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New engines help boost hiring for GE River Works plant

GE engine assembler Paul Tucker works on a T408 helicopter engine. (Louise Michaud)

LYNN — Like an island bathed in sunshine but surrounded by stormy seas, General Electric Aviation’s River Works plant is hiring at record levels and shouldering big aviation contracts even as GE works its way out of a corporate slide.

Company executives hosted a ribbon-cutting ceremony a month ago to inaugurate the River Works assembly and shipping area for the new T408 helicopter engine.

The ceremony capped off GE Aviation’s success in landing a $143 million initial production contract in 2017 to build 22 engines to power a new Marine Corps heavy-lift helicopter.

State Rep. Peter Capano retired from a 29-year career with GE last week and said the T408 production spooling up this year is just the latest chapter in a River Works success story written since 2017.

“The company has hired more than 400 people over the last year and a half. The last time I heard of that happening was the 1970s,” Capano said.

River Works management and union employees are looking beyond the T408 to competing for the Improved Turbine Engine Program (ITEP) contracts to power U.S. Army Black Hawk and Apache helicopters. The competition pits GE Aviation against a combined effort by aviation engine manufacturers Pratt & Whitney and Honeywell to grab the ITEP work.

Capano is confident the River Works could be building the next generation helicopter engine for the military.

“Aviation is doing good and Lynn stands to do well,” he said.

GE saw poor stock performances in 2017 and 2018 and a turnover in its top executives with current CEO Larry Culp on the job for three months.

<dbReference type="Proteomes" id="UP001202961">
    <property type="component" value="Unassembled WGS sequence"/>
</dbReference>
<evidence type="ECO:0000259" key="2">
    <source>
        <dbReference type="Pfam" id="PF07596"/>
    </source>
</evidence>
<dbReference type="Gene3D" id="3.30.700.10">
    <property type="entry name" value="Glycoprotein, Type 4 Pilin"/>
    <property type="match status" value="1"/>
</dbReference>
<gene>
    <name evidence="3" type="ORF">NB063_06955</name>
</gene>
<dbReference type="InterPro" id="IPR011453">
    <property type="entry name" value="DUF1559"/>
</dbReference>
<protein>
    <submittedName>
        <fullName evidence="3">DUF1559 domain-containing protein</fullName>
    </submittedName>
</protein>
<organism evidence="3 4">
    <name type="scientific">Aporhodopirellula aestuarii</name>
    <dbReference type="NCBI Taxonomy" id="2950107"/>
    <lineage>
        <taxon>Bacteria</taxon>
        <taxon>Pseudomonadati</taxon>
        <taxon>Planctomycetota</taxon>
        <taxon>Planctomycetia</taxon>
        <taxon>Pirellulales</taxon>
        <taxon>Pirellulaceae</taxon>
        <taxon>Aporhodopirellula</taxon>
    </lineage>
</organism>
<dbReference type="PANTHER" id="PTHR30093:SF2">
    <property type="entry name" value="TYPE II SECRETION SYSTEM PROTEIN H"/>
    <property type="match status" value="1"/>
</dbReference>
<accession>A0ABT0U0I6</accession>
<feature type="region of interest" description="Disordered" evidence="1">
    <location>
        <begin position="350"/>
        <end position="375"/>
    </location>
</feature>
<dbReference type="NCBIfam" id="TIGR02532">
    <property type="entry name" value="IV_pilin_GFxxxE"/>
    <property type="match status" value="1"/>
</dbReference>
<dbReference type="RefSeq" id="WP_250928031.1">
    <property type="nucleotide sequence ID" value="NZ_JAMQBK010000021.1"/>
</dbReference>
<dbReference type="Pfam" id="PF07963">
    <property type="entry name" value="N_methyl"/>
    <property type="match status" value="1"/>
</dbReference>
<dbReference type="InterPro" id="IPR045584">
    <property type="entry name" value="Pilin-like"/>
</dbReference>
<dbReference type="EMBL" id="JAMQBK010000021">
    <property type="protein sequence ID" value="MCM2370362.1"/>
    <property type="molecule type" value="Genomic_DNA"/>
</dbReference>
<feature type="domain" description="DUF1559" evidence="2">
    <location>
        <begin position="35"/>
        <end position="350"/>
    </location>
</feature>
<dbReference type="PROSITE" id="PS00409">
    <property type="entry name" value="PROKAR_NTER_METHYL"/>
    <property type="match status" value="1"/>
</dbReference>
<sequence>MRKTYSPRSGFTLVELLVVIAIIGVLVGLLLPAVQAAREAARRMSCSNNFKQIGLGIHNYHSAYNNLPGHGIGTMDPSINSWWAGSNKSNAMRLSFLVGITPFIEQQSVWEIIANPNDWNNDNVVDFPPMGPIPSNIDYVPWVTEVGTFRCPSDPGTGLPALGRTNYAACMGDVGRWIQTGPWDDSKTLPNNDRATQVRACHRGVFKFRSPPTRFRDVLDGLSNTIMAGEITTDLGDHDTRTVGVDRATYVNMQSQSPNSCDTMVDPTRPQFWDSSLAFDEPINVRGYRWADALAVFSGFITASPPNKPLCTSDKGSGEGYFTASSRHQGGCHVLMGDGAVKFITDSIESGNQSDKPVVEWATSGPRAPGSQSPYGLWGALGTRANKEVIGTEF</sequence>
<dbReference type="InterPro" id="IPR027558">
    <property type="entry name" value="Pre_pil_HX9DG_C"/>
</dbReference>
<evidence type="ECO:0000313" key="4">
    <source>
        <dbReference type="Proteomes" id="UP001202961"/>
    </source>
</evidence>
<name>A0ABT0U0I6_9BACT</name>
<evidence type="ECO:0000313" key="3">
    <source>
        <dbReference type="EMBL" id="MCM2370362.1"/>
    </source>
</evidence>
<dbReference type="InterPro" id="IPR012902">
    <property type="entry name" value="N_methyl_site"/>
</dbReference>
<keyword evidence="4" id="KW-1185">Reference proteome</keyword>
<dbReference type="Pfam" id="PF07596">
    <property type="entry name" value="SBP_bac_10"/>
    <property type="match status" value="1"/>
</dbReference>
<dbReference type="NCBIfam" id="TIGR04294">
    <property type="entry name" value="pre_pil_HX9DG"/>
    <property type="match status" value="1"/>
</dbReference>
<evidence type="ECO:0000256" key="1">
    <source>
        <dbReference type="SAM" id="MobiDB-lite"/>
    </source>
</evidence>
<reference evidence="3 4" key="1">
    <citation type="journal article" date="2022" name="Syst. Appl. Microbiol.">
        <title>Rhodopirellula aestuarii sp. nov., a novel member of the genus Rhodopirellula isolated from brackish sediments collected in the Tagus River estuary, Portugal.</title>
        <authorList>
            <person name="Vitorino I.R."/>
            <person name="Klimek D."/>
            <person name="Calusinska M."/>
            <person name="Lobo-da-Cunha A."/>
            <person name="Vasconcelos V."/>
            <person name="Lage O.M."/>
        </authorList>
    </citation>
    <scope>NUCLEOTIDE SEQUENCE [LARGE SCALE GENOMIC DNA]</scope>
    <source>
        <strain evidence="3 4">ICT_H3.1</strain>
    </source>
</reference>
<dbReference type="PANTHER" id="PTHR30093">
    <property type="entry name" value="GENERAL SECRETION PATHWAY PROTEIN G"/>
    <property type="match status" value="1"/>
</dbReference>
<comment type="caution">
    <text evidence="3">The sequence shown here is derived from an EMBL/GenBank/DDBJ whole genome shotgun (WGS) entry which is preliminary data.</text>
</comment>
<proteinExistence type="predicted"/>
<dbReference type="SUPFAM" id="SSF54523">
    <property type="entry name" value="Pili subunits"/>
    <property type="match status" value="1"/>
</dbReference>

Dr. Lawrence Davis, chairman of the history, government and economics departments at North Shore Community College, said it is not unusual for one division of a major corporation to do well while the corporation as a whole does poorly.

He said the peak combat years in Iraq between 2003 and 2007 provided a proving ground for military equipment designed and built in the 1990s. That real-world testing spawned technological innovations that translate into new designs for helicopters and other equipment and business opportunities for GE Aviation and its competitors.

Davis warned that GE Aviation is not immune to buffeting by economic winds of change including the tariff fight with China and a reduced military presence in the Mideast.

“A bunch of things are up in the air that could impact GE in Lynn,” he said.

Ward 7 City Councilor Jay Walsh, who just retired from a 16-year GE career to help run his family’s West Lynn heating oil business, said the River Works is pushing hard to replace retiring machinists with younger employees.

GE struck up a machinist internship program with Lynn Vocational Technical Institute that Walsh said can dovetail with the River Works hiring wave. Walsh and Gorham credited agreement between GE management and the International Union of Electrical workers with helping to trigger the wave.

A 2017 agreement hammered out by both sides allowed GE to hire new employees at a reduced hourly wage and then gradually increase the hourly wage by a dollar a year over 10 years. Dubbed “market-based wage,” the agreement was a company-union success story for the River Works.

“People are dying to work there,” Walsh said.

River Works employment is currently stable at 2,500 employees but GE Global Communications representative Richard Gorham said the company is actively seeking to fill machinist jobs.

“Losing experience and talent is a challenge to overcome and one that reinforces our need to collaborate on development of external pipelines for manufacturing positions,” he said.

It’s no surprise to Salem State University economics department chairman Dr. Ken Ardon that a strong economy is translating into contract orders for the River Works.

Culp’s efforts to strip down and shape up GE don’t necessarily translate, Ardon said, into the corporation eventually splitting into independent divisions. He said the attention paid to new startup firms masks a trend in business consolidation, fueled in part by weakly-enforced anti-trust laws.

“More and more business is going to large corporations,” he said.

Davis said the River Works’ ability to stay competitive and land civilian as well as military aviation engine contracts will help it outpace turmoil engulfing GE and a fast-moving economy.

“I could see the Lynn plant staying strong,” he said.

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